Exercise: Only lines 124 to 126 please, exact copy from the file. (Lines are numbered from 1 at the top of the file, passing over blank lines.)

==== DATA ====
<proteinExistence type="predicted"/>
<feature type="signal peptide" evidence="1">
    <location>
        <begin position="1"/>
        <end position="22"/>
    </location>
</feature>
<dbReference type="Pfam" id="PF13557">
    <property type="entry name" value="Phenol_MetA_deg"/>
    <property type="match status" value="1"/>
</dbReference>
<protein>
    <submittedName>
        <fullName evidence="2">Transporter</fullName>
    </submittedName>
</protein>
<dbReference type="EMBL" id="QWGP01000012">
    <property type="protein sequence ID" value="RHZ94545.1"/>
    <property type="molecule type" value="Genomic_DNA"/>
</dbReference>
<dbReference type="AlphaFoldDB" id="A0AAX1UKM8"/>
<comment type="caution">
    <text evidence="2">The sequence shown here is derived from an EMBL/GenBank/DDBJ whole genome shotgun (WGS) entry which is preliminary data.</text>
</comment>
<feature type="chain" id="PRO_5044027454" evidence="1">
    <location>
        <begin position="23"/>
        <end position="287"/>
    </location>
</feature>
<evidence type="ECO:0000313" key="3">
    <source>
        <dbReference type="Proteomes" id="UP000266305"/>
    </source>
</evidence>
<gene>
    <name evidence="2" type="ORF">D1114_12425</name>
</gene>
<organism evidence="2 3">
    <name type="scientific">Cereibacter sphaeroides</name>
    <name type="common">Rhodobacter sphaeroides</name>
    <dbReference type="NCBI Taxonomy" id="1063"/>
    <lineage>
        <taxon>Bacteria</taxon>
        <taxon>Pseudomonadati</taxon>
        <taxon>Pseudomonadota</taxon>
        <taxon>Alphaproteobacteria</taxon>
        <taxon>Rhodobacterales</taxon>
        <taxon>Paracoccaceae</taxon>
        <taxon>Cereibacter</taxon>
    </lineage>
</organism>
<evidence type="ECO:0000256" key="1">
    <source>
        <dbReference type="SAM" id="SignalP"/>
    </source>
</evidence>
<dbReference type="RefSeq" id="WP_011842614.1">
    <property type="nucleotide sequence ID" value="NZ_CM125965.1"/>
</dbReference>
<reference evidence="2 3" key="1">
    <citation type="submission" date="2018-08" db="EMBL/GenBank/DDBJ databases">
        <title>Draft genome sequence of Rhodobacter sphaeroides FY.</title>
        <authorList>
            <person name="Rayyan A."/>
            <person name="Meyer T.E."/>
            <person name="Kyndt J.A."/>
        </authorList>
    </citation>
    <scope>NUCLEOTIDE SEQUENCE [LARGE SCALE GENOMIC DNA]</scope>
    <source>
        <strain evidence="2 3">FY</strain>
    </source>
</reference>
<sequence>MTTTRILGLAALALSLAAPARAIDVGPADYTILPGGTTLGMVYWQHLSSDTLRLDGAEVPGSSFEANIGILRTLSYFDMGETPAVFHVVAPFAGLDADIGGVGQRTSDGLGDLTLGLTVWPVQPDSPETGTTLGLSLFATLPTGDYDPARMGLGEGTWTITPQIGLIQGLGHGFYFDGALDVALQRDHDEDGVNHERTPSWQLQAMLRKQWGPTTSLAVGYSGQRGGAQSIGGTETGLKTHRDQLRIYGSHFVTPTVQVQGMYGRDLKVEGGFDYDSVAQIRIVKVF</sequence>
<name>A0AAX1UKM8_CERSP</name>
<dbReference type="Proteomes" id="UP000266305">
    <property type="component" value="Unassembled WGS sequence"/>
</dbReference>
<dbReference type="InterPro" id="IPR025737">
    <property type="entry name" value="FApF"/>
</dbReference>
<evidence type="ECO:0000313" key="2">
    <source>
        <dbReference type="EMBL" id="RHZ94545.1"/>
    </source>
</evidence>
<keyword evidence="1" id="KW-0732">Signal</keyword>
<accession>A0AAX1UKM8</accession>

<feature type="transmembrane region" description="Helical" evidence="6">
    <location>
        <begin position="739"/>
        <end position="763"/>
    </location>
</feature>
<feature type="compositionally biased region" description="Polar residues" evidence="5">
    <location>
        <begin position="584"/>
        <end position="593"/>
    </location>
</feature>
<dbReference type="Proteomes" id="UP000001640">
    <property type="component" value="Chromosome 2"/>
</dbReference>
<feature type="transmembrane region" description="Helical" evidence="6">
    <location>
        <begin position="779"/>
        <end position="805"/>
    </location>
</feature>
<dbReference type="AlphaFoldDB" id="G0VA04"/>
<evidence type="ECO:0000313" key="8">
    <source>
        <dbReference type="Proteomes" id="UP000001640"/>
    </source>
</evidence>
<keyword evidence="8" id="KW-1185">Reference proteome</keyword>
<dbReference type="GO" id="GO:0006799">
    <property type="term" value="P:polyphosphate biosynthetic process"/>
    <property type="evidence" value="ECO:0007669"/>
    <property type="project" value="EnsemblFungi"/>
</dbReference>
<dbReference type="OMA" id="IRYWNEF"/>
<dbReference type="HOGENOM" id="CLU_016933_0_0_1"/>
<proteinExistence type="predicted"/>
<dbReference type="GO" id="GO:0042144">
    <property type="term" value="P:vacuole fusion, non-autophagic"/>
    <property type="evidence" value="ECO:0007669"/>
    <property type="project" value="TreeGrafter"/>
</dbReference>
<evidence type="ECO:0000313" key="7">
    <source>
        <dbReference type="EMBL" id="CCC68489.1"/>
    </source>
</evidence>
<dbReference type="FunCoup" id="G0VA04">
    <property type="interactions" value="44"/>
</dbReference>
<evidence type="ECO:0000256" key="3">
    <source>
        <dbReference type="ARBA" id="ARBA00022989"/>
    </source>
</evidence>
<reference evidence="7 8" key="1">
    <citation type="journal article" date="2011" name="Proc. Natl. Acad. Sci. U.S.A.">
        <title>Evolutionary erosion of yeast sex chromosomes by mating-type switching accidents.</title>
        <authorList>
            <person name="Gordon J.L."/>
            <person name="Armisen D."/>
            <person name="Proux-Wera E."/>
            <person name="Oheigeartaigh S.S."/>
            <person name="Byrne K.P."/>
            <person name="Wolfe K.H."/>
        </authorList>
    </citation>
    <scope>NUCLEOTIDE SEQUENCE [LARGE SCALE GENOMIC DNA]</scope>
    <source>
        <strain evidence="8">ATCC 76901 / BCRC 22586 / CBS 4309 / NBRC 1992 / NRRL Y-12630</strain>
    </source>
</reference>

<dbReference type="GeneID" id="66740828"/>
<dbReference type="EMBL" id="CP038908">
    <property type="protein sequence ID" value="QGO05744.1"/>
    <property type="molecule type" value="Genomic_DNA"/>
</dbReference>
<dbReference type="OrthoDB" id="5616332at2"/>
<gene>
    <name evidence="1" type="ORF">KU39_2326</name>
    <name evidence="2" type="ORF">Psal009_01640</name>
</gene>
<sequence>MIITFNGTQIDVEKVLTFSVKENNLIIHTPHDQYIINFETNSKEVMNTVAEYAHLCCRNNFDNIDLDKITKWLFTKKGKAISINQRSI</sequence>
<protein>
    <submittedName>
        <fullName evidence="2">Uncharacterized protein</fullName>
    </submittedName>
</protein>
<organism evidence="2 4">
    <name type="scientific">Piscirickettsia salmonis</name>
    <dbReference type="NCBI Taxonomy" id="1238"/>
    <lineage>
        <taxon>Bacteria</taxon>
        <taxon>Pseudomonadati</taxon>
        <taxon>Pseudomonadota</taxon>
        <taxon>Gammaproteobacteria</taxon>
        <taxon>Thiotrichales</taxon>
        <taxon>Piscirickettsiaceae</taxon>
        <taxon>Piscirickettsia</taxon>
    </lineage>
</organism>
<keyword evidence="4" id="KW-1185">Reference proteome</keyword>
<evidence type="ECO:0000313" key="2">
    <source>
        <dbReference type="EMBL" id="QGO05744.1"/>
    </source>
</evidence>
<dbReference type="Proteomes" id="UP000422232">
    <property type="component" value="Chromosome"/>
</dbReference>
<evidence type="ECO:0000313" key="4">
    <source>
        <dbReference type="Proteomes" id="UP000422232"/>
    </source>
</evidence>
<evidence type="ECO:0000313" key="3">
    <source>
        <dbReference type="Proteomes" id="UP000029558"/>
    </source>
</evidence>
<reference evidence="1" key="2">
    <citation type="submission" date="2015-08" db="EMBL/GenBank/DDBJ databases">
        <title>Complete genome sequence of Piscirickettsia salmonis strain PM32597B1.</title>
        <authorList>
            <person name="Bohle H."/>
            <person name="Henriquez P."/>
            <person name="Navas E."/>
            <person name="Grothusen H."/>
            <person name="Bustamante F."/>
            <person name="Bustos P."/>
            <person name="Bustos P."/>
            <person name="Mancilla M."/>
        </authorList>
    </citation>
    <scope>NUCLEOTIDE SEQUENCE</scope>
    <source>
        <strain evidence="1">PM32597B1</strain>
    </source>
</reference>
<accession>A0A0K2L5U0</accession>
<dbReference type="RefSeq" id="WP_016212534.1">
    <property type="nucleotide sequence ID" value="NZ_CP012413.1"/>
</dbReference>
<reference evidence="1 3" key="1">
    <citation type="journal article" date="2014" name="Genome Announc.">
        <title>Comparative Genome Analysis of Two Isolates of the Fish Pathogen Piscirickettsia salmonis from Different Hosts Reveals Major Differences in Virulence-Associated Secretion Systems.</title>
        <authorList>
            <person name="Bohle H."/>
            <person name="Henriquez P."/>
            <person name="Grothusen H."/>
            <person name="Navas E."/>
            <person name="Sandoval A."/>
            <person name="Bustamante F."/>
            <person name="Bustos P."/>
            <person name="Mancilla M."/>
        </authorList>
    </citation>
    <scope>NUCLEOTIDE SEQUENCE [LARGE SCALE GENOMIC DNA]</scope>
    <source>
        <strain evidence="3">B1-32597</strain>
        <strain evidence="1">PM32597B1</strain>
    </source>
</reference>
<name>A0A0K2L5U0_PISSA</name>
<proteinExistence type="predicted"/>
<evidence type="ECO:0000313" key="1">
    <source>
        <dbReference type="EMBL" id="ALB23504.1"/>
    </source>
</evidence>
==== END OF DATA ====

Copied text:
<dbReference type="HOGENOM" id="CLU_016933_0_0_1"/>
<proteinExistence type="predicted"/>
<dbReference type="GO" id="GO:0042144">